Primordial computer voices sought

Lazyweb, I need text-to-speech into the voices used to announce BART trains, which are Lucent / Bell Labs "John" and "Grace", from the mid 1990s. They sound like this. This is for purposes of Important Comedy.

If you can't find either of those precise voices, can you find something pretty close?

Previously, previously.

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17 Responses:

  1. J. T. Foote says:

    I know they say Lucent but it really sounds like DECTALK to me. Here it is for MAME, works for me:

  2. Jered says:

    1) Definitely not DECtalk. Have a friend in college who used a DECtalk with his laptop. Different voice. It is Bell Labs.

    2) Until the internet bitrotted away they had a functional site that would have let George and Gracie say whatever you want, but it's dead now. (Thanks, Nokia!) But it has a contact for inquiries, Michael Tanenblatt, and if he is a True Geek he would be happy to hear from you. Here's his (ugh) LinkedIn:

  3. Anonymous says:

    which are Lucent / Bell Labs "John" and "Grace",

    John and Grace? They're George and Gracie, you uncultured lout! Though the computer voices sound like whales, they even did the bit!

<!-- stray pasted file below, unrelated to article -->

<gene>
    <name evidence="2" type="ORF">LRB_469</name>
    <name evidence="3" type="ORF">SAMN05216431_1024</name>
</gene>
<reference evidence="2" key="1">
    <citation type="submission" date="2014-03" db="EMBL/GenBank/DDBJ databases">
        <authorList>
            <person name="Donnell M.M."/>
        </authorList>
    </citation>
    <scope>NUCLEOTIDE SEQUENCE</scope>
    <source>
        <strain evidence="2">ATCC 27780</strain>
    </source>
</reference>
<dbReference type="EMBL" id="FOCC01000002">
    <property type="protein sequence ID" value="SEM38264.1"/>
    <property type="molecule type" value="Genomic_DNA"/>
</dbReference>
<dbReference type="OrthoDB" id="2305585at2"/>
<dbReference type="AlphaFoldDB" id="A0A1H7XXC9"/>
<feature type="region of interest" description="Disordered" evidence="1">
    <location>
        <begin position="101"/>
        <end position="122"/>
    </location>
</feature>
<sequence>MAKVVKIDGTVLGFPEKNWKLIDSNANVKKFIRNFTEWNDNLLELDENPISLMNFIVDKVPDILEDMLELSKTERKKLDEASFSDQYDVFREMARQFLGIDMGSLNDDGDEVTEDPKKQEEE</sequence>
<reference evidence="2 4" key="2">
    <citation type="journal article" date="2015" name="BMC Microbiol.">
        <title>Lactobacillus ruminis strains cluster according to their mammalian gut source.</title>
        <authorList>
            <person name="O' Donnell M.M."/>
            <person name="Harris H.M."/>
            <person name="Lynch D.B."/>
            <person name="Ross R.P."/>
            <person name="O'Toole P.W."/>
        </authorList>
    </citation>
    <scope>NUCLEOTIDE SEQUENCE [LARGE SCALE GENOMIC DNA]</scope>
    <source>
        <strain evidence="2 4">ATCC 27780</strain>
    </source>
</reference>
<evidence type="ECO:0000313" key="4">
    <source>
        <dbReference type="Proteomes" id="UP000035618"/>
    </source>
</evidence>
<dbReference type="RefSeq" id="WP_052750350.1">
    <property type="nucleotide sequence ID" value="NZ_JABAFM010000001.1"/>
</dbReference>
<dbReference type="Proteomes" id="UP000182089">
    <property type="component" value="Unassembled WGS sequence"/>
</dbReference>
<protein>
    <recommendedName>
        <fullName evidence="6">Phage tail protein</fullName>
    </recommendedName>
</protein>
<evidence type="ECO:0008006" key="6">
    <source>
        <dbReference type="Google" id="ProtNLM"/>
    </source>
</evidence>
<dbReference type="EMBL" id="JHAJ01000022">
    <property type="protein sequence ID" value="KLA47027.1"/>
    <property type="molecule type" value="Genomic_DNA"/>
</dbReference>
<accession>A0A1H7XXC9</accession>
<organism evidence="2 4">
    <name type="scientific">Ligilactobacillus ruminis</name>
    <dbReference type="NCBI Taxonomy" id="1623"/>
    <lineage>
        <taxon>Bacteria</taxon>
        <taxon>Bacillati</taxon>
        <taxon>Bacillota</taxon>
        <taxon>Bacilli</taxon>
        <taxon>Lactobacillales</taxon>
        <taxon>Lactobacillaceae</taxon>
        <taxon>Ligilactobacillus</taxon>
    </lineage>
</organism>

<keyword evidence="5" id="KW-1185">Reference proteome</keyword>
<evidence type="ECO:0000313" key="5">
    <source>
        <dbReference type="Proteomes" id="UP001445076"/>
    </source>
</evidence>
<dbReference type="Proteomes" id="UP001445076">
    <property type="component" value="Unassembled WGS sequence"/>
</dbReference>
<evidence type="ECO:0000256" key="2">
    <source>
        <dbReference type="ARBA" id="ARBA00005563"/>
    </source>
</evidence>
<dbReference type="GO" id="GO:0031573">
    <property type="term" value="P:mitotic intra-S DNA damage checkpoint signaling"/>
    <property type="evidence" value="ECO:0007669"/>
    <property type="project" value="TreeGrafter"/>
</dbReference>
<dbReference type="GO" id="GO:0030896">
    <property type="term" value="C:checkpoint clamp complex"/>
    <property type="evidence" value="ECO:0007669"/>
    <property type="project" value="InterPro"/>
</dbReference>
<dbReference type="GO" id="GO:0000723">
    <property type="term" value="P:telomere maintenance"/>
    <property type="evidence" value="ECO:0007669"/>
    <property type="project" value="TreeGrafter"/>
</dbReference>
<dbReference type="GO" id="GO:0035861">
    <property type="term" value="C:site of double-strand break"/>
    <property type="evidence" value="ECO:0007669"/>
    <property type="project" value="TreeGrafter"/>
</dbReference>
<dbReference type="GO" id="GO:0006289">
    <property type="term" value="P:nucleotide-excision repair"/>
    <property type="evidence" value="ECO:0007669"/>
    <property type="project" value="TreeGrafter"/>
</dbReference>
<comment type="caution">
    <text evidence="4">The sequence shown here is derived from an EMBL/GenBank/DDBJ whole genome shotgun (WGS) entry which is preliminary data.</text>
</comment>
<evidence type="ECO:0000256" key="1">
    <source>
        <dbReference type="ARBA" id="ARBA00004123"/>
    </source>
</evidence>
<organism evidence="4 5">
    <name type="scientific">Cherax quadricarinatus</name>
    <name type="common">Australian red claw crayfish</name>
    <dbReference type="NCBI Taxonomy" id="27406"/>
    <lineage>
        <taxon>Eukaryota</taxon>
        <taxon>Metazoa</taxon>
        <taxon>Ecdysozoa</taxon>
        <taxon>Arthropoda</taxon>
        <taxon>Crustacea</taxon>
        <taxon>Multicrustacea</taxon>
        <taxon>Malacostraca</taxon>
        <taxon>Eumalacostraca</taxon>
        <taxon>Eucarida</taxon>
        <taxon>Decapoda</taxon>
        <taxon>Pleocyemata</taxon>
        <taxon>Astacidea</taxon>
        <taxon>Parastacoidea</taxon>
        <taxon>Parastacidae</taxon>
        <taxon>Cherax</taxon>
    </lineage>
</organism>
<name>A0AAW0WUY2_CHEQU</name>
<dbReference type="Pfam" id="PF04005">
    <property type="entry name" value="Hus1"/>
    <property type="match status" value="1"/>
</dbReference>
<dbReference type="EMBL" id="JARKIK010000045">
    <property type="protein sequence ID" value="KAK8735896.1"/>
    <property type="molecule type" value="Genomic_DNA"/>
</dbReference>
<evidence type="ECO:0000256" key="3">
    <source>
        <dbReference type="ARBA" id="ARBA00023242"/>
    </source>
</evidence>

• jwz says:

      Not according to the linked article. John and Grace were the original voice names. BART renamed them.

      • Anonymous says:

        Very well, I should've read the article instead of just listening to the recording (where they introduce themselves under their BART names). I retract my comment.

  4. atporter says:

    I think this is the modern evolution of the Labs TTS SDK, but they seem to have dropped or renamed George & Gracie

  5. thielges says:

    Sounds like the output from the federal screw works voice synthesis chip. I think they went defunct in the early 80s but maybe someone bought their IP and sells a similar part.

  6. oranchak says:

    I just tried to install but some failed Visual C++ dependency kept it from working on my version of windows.

  7. megabyte says:

    Bell Labs had created SABLE which was an XML markup language for synthesis. Perhaps Festival (which has SABLE support) might lead to clues? Clearly Bell Labs/Lucent collaborated with CMU (

    Lastly a demo of "Festival Lite":

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